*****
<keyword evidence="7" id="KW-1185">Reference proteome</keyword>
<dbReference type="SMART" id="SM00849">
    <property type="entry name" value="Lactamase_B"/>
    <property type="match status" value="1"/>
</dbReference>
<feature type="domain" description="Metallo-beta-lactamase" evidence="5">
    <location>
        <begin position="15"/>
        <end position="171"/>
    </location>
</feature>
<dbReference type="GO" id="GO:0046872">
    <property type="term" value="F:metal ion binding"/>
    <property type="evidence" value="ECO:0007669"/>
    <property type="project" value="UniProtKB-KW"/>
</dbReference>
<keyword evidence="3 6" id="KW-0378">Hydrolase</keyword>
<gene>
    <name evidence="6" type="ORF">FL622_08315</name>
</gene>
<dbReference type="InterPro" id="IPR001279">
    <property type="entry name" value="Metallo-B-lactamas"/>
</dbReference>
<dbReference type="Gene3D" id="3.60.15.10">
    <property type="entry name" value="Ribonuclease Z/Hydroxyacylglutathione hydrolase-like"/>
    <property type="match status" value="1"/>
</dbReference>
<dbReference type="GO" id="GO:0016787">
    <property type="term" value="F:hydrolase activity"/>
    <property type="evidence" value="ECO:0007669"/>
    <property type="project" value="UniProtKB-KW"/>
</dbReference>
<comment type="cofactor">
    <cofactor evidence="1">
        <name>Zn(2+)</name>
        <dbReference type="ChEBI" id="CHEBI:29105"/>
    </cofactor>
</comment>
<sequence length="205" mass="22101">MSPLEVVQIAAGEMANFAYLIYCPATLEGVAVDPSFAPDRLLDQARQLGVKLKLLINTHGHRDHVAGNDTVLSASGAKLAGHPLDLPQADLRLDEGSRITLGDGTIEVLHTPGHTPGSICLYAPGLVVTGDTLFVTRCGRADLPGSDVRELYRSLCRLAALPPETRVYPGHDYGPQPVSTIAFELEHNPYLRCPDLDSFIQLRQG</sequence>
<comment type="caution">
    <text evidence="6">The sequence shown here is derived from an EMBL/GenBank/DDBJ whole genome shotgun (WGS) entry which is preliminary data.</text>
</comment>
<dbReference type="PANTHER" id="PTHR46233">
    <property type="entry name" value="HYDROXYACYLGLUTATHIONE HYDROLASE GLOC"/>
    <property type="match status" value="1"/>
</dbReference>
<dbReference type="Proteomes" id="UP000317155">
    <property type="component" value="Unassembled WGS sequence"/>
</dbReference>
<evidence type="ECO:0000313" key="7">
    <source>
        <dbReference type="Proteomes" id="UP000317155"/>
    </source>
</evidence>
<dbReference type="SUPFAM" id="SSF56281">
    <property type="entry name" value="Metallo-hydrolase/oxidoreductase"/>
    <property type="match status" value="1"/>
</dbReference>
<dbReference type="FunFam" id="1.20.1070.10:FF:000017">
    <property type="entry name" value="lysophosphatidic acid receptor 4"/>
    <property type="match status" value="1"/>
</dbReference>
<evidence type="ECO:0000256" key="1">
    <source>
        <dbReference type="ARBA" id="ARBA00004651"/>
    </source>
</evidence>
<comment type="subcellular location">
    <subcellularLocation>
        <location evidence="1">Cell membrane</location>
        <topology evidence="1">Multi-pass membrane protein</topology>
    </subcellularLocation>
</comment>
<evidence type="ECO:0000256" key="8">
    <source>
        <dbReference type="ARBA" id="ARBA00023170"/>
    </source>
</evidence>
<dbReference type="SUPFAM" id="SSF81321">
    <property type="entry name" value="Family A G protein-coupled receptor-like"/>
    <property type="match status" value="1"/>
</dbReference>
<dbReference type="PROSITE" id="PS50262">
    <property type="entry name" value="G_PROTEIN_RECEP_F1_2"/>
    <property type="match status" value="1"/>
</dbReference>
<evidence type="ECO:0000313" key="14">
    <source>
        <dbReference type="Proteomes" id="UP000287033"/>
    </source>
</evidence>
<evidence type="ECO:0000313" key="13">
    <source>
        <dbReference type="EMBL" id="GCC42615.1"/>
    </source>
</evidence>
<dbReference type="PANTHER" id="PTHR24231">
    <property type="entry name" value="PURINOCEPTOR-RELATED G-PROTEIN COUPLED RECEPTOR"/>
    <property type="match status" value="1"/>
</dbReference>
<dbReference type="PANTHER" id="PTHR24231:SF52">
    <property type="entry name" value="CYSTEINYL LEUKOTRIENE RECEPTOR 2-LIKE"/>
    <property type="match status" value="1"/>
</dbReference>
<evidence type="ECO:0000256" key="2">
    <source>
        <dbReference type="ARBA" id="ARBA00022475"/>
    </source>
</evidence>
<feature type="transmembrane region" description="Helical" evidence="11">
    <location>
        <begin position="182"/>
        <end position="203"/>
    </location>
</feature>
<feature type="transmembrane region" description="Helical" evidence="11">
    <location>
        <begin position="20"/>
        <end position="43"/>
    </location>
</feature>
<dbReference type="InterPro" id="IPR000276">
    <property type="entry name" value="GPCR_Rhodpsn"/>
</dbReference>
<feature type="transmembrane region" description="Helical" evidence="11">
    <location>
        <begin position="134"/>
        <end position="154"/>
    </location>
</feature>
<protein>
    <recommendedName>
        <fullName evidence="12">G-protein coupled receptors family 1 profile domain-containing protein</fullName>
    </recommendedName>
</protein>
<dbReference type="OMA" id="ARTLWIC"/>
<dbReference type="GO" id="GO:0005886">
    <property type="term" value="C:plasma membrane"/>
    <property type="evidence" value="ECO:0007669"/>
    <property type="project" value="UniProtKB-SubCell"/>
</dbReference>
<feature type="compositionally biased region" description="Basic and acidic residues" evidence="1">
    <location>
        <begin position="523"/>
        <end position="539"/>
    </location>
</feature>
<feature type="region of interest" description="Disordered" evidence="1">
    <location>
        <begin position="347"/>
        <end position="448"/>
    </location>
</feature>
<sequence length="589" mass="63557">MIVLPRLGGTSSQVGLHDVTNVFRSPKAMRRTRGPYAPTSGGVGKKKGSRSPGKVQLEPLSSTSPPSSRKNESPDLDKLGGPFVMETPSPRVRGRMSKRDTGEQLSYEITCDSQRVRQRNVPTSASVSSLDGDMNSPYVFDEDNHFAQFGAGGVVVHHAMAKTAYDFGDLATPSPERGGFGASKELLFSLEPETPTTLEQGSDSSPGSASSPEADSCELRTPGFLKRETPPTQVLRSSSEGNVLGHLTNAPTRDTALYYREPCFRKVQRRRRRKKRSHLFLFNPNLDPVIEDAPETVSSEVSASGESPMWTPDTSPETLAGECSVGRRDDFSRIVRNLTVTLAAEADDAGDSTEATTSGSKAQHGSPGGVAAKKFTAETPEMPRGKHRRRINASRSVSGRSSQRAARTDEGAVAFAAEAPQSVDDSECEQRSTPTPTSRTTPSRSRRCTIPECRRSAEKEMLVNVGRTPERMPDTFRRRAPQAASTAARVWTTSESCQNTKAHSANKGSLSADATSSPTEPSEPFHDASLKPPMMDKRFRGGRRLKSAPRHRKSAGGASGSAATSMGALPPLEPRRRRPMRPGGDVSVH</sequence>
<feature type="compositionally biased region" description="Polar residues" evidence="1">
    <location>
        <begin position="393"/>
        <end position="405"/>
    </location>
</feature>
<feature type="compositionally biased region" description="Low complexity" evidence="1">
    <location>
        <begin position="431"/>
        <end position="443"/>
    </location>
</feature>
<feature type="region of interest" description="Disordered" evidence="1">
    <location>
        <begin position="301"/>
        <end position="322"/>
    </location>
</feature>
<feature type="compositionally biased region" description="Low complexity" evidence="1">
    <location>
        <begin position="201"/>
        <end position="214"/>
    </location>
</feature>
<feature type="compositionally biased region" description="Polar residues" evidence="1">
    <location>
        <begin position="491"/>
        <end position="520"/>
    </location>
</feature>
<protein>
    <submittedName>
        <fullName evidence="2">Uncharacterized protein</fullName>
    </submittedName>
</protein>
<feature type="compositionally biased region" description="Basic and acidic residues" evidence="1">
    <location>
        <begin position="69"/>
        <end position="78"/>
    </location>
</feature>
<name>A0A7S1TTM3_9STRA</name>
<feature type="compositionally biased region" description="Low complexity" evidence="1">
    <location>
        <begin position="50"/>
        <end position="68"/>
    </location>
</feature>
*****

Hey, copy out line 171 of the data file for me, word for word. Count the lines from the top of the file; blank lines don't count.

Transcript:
    </location>